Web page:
Monday, March 17, 2014

Musings on the education of children. . . and mothers

"As September approaches, and with it my entree' into the wonderfully exhilarating and altogether terrifying world of being an educator, I have begun to give some thought to what my goals are and what methods I will use to achieve them. I am impressed with the array of options and curricula available now that were not around in the 1980's when my parents began their own journey of educating their children. Thankfully the days of hiding in our homes, virtual prisoners, with curtains drawn, until the magic time of half past three every afternoon arrived and we were allowed out to play are distant memories from the dark ages in the history of home educating."

I wrote those words several years ago and never finished or published that post. And I haven't published anything since. . . until now. It isn't hard for me to figure out what happened. Almost unbelievably, since I thought I had already been running at mach-10, life accelerated. Around the same time I began officially teaching our eldest, I learned I was pregnant with our fourth child. For me, being pregnant at 34 was a lot more difficult than when I was in my twenties. I felt like I had an odd sleeping sickness. I would literally lose hours of time - sometimes falling asleep mid-sentence.

Since those foggy days, life has been full of teaching, disciplining, planning, organizing, cooking, and gardening as well as a few months a few years back of packing, moving, de-wallpapering, and painting. Yes, we moved about 1/2 hour farther east on Long Island to plant a church in Northwestern Suffolk County. We currently have three children that we are formally educating and one that is busily occupying herself with dolls and coloring books until her turn to begin.

I still struggle at times with planning. It took me years to figure out what a meal plan would look like for me. It is easy to say, "I need a meal plan." It is another thing altogether to figure out how to make it work. Even now, the worst times for me are when I have reached the end of my plan and I need to go over our schedule and put in the next five-ten weeks of meals. It isn't as hard as it used to be, but sadly it is still a task that requires motivation for me.

Now that my children are getting older, I am happy to be able to share the responsibilities of the household chores with them. I told them that I know they have great ideas that could probably work better than my routine, but I want them to learn my way of doing things first and then branch out with permission. That way, I can teach them my methods, tips, and tricks and they can practice the humility needed to work under someone else. I do want them to learn why I do what I do, but I also want them to realize that there won't always be a simple answer, or any answer given. While I appreciate creativity and initiative, sometimes they will just need to follow orders without question, get on board with my agenda, and not modify it to suit them.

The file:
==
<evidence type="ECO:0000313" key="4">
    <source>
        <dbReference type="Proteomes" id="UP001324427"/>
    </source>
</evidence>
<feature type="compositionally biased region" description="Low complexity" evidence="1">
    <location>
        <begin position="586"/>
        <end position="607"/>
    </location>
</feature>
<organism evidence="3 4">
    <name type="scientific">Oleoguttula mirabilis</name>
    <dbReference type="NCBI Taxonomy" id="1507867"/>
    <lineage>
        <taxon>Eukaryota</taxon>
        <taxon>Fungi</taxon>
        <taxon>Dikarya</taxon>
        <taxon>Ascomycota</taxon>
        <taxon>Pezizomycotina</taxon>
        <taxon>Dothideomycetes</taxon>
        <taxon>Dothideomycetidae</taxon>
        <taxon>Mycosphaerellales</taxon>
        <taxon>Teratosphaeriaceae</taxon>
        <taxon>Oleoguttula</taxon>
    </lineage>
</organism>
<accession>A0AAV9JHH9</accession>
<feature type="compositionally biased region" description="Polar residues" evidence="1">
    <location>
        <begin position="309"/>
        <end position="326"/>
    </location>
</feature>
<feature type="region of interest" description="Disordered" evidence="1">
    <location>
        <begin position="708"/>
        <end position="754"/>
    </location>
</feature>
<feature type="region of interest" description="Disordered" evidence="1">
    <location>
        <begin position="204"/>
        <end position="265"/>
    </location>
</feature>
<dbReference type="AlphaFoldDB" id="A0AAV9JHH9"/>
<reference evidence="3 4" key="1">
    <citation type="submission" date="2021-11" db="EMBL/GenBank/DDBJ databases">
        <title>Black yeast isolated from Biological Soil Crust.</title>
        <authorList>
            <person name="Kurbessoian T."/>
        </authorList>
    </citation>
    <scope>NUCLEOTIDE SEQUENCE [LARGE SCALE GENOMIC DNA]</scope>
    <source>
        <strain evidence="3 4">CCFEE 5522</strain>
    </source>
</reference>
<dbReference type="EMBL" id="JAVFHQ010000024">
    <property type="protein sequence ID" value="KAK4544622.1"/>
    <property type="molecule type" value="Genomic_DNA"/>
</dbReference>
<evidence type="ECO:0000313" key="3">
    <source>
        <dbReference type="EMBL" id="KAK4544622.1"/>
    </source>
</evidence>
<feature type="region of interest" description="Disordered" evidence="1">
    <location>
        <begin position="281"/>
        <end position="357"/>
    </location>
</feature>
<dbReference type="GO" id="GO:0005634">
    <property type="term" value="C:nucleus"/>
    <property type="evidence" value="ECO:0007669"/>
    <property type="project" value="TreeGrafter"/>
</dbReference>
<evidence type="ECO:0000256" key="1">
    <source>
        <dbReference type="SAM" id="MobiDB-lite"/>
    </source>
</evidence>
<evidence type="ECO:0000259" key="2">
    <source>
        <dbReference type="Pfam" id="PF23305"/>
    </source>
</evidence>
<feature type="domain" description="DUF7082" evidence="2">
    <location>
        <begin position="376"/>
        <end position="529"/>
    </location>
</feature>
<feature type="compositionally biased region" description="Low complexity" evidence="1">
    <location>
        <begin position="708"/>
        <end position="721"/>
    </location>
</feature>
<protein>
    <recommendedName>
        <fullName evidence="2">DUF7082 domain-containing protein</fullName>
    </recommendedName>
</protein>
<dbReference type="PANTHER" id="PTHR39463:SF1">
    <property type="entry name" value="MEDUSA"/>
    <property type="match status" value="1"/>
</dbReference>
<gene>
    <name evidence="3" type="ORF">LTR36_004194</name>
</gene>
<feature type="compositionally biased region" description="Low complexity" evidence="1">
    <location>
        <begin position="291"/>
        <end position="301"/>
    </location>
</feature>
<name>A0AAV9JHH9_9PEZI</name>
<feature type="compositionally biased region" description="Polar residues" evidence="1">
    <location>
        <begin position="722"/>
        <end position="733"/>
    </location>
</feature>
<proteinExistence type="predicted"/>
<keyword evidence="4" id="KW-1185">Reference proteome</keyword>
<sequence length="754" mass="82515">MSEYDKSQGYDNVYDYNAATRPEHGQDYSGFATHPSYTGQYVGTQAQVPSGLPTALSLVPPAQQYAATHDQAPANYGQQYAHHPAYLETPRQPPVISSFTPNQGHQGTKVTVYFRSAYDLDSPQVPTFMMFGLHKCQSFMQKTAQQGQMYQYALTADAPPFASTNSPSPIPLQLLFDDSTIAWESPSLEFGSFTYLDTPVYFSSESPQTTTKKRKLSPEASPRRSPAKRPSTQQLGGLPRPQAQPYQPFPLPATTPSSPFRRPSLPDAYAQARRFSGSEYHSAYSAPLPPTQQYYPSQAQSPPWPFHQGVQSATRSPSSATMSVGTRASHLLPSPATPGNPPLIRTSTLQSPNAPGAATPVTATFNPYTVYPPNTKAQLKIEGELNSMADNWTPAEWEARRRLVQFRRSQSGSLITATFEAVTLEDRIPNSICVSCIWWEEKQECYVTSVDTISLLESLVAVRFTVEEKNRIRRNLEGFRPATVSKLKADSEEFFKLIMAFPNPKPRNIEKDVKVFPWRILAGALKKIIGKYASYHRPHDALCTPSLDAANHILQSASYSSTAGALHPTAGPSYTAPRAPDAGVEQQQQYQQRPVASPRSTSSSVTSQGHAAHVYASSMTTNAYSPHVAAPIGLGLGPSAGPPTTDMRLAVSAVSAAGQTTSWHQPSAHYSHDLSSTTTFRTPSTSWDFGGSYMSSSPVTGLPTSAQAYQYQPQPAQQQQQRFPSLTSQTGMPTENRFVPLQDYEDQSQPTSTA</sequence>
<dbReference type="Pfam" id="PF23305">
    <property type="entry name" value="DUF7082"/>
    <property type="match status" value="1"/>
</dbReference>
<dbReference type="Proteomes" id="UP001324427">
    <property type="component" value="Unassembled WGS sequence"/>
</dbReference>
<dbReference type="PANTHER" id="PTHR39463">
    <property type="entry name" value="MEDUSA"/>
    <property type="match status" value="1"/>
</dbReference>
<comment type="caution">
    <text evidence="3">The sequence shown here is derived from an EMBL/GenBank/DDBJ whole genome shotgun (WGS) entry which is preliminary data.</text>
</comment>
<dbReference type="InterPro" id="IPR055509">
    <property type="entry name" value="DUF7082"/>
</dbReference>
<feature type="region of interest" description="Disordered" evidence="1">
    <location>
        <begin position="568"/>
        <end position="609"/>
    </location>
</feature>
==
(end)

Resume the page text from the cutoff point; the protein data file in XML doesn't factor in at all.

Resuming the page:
Sometime soon (I hope!) I will post more vignettes of our life. Already the children are enjoying the glimpses from when they were smaller. For now, I have children to teach, bread to bake, and closets to clean.

Saturday, March 13, 2010

Sports: from my kids' perspective

This evening, while I was making dinner in the kitchen, my husband spent a few minutes perusing various sports channels on TV. Katie showed unusual interest in the games and peppered Ben with questions, which he answered almost absentmindedly. Andrew occasionally jumped in if he thought he had the better perspective on the situation - I was hard-pressed not to laugh out loud!

On soccer:

(Katie) They have to be in really good shape, huh, Daddy?
(Daddy) Yep, they have to run a lot.
(Katie) They have to be careful when they fall! When do they win?
(Daddy) When the time is over.
(Katie) You mean they have to keep playing?
(Daddy) Unless the coach subs them out.
(Andrew) Or until their lunch is ready!

On basketball:

(Katie) Why are their feet squeaky?
(Daddy) Because their shoes stop quickly on the court.
(Katie) Why did he fall?
(Andrew) He double-crossed him, I guess.

On baseball:

(Katie) Daddy, you know that game where they hit the ball with the stick and then run? Can we watch that?

Ah, that's my girl.

Wednesday, June 04, 2008

Apologies for my long absence. . .

Yes, friends, it has been a long time - a long time - since I last posted. The reason for this is simple: after transferring my blog to Google, I promptly forgot my username and password. It was a sad thing to be able to visit my blog, but be unable to "speak" to it. It was like one of us, like the sad beasts in Narnia, had forgotten how to speak.

But, obviously, since I am now posting this, I have had my memory refreshed thanks to the technical support of Mark and my husband.

I cannot promise that I will post more frequently than in the past, but at least I will now be able to do so when the mood comes upon me.

Hmm. I can't help but wonder how many of my friends will read this and if they do, how long it will take them to get here?

Tuesday, January 09, 2007

Christopher Robin & The White Birthday

What do you do when your three-year-old insists on speaking with a Christopher Robin accent? "Mummy, are we going to chuch today?" "May I have a cracka?" I mean it is fairly normal for our two-year-old to have trouble with his "l" and "th" sounds: bwue is his favorite color and he finks he should play wif his car now. . . but a British accent from his sister?!